'Successful' Russia Sanctions Would be West's Worst Nightmare (Gazeta, Russia)
"The idea that the harm done by sanctions would cause aggrieved
members of the elite to start a mutiny behind their leader's back, plunge in
the knife and depose the culprit over their losses, could arise only from the
rational Western mind. Even without considering the lack of alternatives, the
current ruling class will stand with Putin to the end, not so much out of fear
of him, but for fear of the mob. In the West, where questions of the moment
seem so pressing, no one seems to have considered any of this.After several years, Europe and the West may
end up dealing with a country that is so firmly in the throes of anti-American
and anti-Western sentiment that the USSR will seem like a close ally in
The logic of those who initiated tightening
sanctions against Russia is simple. What they say aloud goes something like
this: the sanctions will hit Putin and his entourage, they will be
disadvantageous and damage profits, and Putin and his allies will retreat (when
and how hasn't been answered in this scenario). What they don't mention aloud, of
course, is the implication that sanctions will hit the Russian economy as a
whole, both political and business elites and inevitably average people as
well. As a result, a wave of popular anger will supposedly emerge, sweeping
away the current regime which has become quite objectionable to the West, after
while everyone will be happy.
If they are truly serious about
eliciting a wave of "people's anger," then they are terribly out of
touch with our people. As for their understanding of the elites (the term in
this case is better with the prefix "so called"), I would suggest that
their delusion is no less profound.
As for unity between the "party
(power) and the people," if anything, the situation now might be called complete
As this dangerous escalation of events
continues, and Ukraine slips further in the direction of full-scale war, the ratings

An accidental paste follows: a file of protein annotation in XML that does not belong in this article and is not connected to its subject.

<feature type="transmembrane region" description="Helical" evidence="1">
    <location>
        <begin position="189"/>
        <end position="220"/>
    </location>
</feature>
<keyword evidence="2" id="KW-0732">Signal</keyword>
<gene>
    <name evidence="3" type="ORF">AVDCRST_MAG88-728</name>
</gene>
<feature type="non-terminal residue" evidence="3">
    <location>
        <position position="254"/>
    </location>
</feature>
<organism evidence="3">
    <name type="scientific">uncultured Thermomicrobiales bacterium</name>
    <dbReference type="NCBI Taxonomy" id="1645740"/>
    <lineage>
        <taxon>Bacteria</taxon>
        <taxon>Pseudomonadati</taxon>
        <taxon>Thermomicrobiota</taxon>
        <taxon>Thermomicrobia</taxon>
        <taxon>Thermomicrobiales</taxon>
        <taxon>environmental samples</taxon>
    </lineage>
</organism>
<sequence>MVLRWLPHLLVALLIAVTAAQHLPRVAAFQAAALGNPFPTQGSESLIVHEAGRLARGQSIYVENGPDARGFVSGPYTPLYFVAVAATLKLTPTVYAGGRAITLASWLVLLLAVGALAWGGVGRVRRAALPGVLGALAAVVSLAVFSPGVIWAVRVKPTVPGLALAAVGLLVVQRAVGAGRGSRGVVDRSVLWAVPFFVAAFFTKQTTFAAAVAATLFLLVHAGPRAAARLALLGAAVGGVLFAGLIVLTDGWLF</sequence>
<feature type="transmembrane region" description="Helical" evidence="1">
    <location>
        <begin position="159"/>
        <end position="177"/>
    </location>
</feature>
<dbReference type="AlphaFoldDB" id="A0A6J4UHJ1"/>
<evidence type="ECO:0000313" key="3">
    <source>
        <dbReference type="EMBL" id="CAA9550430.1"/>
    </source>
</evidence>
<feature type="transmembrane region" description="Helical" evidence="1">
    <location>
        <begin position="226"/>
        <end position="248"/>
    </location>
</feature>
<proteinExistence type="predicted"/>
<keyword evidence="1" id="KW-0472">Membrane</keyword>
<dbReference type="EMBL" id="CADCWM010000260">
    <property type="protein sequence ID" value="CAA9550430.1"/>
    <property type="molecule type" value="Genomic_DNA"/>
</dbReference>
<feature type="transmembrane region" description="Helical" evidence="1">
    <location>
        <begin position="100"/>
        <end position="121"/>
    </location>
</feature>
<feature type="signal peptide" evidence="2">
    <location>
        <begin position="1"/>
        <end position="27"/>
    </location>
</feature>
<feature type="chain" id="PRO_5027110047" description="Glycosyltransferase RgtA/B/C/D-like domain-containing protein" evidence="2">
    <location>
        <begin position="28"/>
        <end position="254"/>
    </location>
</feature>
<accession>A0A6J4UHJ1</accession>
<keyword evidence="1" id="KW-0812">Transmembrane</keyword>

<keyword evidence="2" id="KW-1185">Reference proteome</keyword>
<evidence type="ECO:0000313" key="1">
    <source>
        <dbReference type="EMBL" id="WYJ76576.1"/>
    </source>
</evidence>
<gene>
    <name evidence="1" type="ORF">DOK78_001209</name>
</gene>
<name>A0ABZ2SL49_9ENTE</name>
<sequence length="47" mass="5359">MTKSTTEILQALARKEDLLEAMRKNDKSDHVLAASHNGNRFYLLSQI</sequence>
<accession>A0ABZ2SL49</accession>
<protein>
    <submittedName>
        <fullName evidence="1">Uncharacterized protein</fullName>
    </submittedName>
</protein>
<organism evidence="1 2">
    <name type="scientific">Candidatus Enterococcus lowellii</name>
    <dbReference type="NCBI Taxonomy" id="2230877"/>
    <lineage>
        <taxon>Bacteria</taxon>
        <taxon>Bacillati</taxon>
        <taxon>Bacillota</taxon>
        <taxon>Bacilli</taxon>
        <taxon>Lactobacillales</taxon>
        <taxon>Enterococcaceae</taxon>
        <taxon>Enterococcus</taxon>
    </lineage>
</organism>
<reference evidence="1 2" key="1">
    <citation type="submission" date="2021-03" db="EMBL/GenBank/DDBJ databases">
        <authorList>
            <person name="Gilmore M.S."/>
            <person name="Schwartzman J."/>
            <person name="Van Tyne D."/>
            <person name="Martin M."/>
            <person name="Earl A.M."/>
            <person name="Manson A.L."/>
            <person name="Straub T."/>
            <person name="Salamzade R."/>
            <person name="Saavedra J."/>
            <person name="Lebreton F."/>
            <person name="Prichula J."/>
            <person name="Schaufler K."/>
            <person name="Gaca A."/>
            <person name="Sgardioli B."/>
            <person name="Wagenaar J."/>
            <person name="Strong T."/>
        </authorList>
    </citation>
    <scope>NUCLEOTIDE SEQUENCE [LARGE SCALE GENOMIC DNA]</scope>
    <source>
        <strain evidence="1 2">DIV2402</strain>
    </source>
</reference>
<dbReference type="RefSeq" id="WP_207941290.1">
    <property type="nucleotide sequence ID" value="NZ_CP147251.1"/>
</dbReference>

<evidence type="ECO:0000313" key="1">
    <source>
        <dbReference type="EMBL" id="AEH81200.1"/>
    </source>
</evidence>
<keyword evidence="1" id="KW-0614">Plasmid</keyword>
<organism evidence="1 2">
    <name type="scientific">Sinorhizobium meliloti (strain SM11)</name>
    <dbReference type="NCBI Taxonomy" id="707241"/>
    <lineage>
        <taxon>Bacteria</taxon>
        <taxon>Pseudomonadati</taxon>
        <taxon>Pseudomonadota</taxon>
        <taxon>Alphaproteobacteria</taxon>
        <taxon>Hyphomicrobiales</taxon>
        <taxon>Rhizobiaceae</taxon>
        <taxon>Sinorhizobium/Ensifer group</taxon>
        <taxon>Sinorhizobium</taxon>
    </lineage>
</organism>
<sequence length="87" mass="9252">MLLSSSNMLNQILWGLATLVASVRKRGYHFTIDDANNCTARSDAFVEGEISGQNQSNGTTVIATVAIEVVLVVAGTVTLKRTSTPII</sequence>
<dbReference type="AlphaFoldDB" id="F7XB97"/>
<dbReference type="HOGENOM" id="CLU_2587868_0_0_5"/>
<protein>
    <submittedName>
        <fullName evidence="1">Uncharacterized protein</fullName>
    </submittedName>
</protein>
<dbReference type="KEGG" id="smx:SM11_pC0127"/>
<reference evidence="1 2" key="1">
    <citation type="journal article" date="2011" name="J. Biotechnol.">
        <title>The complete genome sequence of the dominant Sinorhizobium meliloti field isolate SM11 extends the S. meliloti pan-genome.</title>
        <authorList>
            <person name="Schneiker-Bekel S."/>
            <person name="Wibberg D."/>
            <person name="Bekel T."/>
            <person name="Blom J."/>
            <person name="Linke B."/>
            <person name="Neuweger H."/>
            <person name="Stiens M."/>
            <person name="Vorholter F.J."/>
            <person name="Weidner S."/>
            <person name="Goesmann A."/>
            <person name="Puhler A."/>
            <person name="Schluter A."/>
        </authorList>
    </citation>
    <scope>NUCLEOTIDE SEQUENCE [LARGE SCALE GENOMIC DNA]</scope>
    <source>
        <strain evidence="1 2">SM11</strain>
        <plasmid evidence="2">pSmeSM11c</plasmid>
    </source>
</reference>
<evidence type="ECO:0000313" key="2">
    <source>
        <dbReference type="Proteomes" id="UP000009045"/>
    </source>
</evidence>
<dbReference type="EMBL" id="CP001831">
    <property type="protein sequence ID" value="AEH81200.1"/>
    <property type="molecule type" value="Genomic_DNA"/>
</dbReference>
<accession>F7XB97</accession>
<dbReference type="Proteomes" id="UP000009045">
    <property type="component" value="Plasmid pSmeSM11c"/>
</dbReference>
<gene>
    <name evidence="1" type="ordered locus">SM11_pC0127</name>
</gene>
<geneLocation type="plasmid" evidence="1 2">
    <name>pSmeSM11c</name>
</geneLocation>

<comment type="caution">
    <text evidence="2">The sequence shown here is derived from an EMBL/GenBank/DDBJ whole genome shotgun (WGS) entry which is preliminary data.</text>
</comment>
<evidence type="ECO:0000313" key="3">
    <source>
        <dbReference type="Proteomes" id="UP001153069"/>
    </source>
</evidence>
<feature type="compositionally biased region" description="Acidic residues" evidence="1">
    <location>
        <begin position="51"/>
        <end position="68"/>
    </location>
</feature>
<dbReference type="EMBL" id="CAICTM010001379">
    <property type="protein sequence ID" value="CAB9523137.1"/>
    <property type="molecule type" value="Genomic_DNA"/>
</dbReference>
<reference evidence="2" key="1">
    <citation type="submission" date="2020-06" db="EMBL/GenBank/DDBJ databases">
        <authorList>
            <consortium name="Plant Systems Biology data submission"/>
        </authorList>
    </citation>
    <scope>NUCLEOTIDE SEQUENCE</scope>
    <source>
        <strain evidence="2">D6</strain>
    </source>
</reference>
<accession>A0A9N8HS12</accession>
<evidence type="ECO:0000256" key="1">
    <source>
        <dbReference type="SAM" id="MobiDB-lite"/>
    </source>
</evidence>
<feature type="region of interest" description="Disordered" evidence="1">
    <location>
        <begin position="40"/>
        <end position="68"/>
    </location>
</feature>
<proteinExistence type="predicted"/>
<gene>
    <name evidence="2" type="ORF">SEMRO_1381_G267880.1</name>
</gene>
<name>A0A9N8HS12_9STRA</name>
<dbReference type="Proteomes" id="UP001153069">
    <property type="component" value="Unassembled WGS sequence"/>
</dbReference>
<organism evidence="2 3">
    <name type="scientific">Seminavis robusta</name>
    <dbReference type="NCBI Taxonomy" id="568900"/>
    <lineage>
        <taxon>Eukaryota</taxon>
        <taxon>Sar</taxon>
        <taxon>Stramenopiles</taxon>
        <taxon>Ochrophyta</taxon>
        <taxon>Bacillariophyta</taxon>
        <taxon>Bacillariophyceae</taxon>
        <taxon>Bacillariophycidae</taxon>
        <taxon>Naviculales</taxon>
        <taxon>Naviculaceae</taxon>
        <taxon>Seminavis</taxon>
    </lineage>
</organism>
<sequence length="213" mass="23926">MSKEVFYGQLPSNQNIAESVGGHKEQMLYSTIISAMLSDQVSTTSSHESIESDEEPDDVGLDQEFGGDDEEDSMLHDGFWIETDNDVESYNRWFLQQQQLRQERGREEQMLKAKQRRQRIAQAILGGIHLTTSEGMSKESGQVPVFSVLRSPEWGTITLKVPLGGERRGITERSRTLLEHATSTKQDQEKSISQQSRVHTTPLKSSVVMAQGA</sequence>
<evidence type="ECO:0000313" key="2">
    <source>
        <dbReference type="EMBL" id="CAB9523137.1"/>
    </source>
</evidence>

of the Russian president rise further. This is quite unique in modern politics,
and to the Western mentality quite incomprehensible, but after effectively 14
years with Putin running the country, his popularity has never been higher.
According to a recent Gallup poll (taken
before the downed Boeing), Russians pronounced themselves satisfied in every
common marker used by sociologists. That was not only the case for Putin, but the
government of Medvedev, which had approval ratings of 64 percent. They are
satisfied with level of personal freedom and the state of the economy, even as
it teeters between stagnation and recession. Even the current reforms to patch
holes in the electoral system are approved by greater numbers than ever
before, (around 40 percent). Just a year ago, Putin's approval rating was only around
30 percent. Now it's 83 percent, which still isn't as high as the traditional
90 percent that Nazarbayev receives in Kazakhstan. Nazarbayev's
90 percent rating remains stable, while our 83 percent is the result of previous
drops and subsequent rises, which looks much more active and believable.
Can even the most severe sanctions
divide the Russian ruling class, as well as undermine Putin's support among
The idea that the harm done by sanctions
would cause aggrieved members of the elite to start a mutiny behind their
leader's back, plunge in the knife and depose the culprit over their losses, could
arise only from the rational Western mind. Logic like this might apply to regimes
based on a different mentality, but in Russia there are several existing
conditions that prevent such eventualities.
1. Any political opposition to the
regime is not only marginalized in the eyes of the man on the street, but
exists in a state of ideological and organizational paralysis.
2. There has been a steady
simplification of social and political life against the backdrop in recent
years of a decline in education, culture, and even technological knowledge,
which has led to more primitive ideological discourse (reducing it to
the level of a pathetic talk show). This has actually blocked the appearance of
all sorts of information sources or the emergence of a
intellectual elite, especially one based on alternative notions of power.
Therefore, there is no "other,"
"substitute," or "alternative" elite, either
political, intellectual, or even technocratic, in today's Russia, that
has the potential of coming out of nowhere and taking power. There is quite
simply a lack of adequately educated and competent human resources in tune with
the needs of the moment.
In this regard, any suggestion of the
need to "rotate" the elite or recruit new people, i.e.: bright young minds, souls and thinkers, is naïve and only
good for making patriotic statements. A rotation of power would mean bringing Dugin-inspired
militants, or ignorant urban madmen to power.
It wouldn't be a rotation of the elite,
but a succession of anti-elite coup d'etats, a Russian
Cultural Revolution (in the Maoist sense of the term), and as a result, technology
and civilization in the country would quickly begin to degrade.